Reports of the National Center for Science Education

Review: Adam's Ancestors

Adam's Ancestors: Race, Religion, and the Politics of Human Origins
David N Livingstone
Baltimore: The Johns Hopkins University Press, 2008. 301 pages
Reviewed by
J David Pleins

Some trips down memory lane in the creationism/evolution debate can be enlightening, others disturbing.

In a previous volume, Livingstone enlightened us by uncovering the early conservative Christian backers of Darwin, those he dubbed Darwin's Forgotten Defenders (Grand Rapids [MI]: Eerdmans, 1987). In his current exploration, Livingstone takes us into the heterodox and racially-charged world of Adam's preadamite ancestors. If we thought we understood the history of the creationism/evolution debate, Livingstone once again upends the standard categories to reveal new fault lines in the bitter battles over the Bible, theology, and science.

Livingstone begins by turning the clock back to the age of heresy to highlight the provocative views of Isaac La Peyrère. Peyrère met the rising tide of the expanding European knowledge of ancient civilizations and the increasing encounters with non-European populations by suggesting that there were men before Adam. If the Chinese and Egyptians were right to say civilization is far older than Adam and if the bewildering array of races on earth suggest colors and customs unknown to Noah's sons, then logically the Bible's story is limited in time and scope. By suggesting there were men before Adam, Peyrère managed to reconcile the Bible and modern knowledge while earning the disdain of many a high churchman.

Thus, the preadamite heresy was born. Ironically, Peyrère's heresy would go on to become an orthodox leitmotif in the 19th and 20th centuries. Livingstone's story is designed to tell us how this topsy-turvy state of affairs came to dominate the discussion of human origins before and after Darwin.

The debates that unfolded in the 18th and 19th centuries hinged on how, scripturally-speaking, to account for the world's diverse races. Some said the climate was the shaping force. Others said God created different races for different places. Some suggested there were multiple Adams, while others claimed there were two creations — the creation of the preadamites in Genesis 1 and the creation of the Adamites in Genesis 2. Whether the preadamites died off before Adam or coexisted became a theological concern. Matters of Original Sin and the dangers of race mingling were at stake. In each case, the effort was made to reconcile Genesis with the new knowledge of world geography and global cultures. Peyrère's heresy was seed cast on fertile soil.

Behind the clever theological schemes, Livingstone reminds us, there was a hellish reality. In many cases, theological gamesmanship went hand-in-hand with the global slave trade and imperial adventures. Defenders of the faith fell rather easily into ranking the races, with white Europeans always coming out on top of the divine pecking order. Whether the theologians spoke in terms of climate, diverse centers of creation, or even common descent from Adam, invariably blacks and other groups trailed behind white Europeans in spiritual worth.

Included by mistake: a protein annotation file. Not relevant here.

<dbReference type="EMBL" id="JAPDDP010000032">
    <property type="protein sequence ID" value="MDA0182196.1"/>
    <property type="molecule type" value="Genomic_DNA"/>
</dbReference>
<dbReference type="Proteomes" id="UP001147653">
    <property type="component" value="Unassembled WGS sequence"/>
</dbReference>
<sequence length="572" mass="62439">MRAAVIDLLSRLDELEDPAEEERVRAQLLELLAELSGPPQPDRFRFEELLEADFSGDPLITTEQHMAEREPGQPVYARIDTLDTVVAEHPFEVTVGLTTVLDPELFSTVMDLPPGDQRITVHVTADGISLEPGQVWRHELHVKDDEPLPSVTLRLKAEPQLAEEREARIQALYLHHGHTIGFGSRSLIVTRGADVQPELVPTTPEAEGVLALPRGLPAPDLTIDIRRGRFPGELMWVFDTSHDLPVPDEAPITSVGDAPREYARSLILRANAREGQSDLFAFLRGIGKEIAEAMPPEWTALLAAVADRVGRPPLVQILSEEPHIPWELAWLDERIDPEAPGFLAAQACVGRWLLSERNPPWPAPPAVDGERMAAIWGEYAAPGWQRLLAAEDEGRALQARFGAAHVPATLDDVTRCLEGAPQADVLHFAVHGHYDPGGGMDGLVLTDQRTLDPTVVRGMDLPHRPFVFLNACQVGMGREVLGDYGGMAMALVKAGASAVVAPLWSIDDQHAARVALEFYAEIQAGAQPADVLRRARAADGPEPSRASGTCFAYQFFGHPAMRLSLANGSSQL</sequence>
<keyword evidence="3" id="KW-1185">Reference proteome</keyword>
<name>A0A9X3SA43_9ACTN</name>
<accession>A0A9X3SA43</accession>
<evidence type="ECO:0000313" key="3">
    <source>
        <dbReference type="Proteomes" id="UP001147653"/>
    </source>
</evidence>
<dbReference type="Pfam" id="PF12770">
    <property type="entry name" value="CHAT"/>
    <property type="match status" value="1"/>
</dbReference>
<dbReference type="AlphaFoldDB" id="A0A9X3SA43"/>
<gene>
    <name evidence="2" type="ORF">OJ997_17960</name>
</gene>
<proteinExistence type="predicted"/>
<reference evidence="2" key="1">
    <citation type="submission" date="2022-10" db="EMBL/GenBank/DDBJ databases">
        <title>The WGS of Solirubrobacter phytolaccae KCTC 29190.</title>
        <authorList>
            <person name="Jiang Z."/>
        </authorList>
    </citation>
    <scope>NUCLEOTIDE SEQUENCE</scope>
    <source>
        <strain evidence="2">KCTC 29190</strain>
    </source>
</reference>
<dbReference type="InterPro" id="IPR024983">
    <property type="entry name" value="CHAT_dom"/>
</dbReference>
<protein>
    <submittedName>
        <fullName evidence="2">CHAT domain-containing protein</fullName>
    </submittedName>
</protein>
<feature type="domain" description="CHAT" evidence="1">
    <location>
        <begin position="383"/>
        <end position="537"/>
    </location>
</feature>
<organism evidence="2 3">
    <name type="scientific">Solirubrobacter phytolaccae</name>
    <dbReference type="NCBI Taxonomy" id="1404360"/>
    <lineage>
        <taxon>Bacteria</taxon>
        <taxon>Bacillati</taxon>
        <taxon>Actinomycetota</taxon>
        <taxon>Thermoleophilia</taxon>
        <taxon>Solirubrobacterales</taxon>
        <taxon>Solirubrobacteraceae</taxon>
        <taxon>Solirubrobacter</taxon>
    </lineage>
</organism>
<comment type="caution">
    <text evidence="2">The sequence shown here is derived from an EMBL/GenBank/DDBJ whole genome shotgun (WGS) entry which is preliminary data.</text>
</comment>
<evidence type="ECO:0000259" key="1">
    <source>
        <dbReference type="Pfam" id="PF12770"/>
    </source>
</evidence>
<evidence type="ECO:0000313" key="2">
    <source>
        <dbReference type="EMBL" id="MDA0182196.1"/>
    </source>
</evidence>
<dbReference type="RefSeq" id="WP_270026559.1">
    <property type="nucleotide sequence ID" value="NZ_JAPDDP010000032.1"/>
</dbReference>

Against this backdrop, the major players of the day can be seen in a new light. Louis Agassiz's distinct zones of God's creation appear awfully racist, whereas the Darwinian view of the common descent of humans and apes looks far less racist and much more egalitarian.

By this point, Peyrère's heresy was here to stay.

After Darwin, some who wished to link the Bible and science would speculate about whether Adam evolved from his preadamite ancestors. Eventually, many Catholics would say that the human body did evolve, but that the human soul takes up residence in a fetus during the gestation period. In other post-Darwinian theological circles, the racist angle would reassert itself as writers worried over whether Adam's white heirs should intermarry with the brutish preadamite blacks, thereby diluting Caucasian spiritual purity.

It is hard to conceive of all the useless theological ink spilled in the name of preadamic racism. Yet, lest the secular evolutionist begin to gloat over Darwin's triumph, Livingstone reminds us that the secularists of the period could play the multiple centers of origin game with similar racist intent. The schools of anthropology of the 19th century are replete with racial invective that parallels the odiousness of preadamite religious rhetoric. Theological references to Adam and preadamite are replaced by talk of races as "varieties" and "species." Somehow, in all the secularist charts, portraits, and cranial measurements, primitive blacks stood several notches below the superior white.

One need not have been religious to be racist in the 19th and 20th centuries. True, there were voices, like some abolitionists, who rose above the devilish din, but Livingstone's tawdry tale (well-told) airs the dirty laundry that wafted on both sides of the creation- evolution divide.

Livingstone's richly detailed, amply illustrated work stands as a warning to a religion that loses its ethical moorings and a science that betrays basic human dignity. This is an unsettling book. The skeletons are out of the scientific and theological closet. Will we heed the lessons Livingstone has set out for us?

This version might differ slightly from the print publication.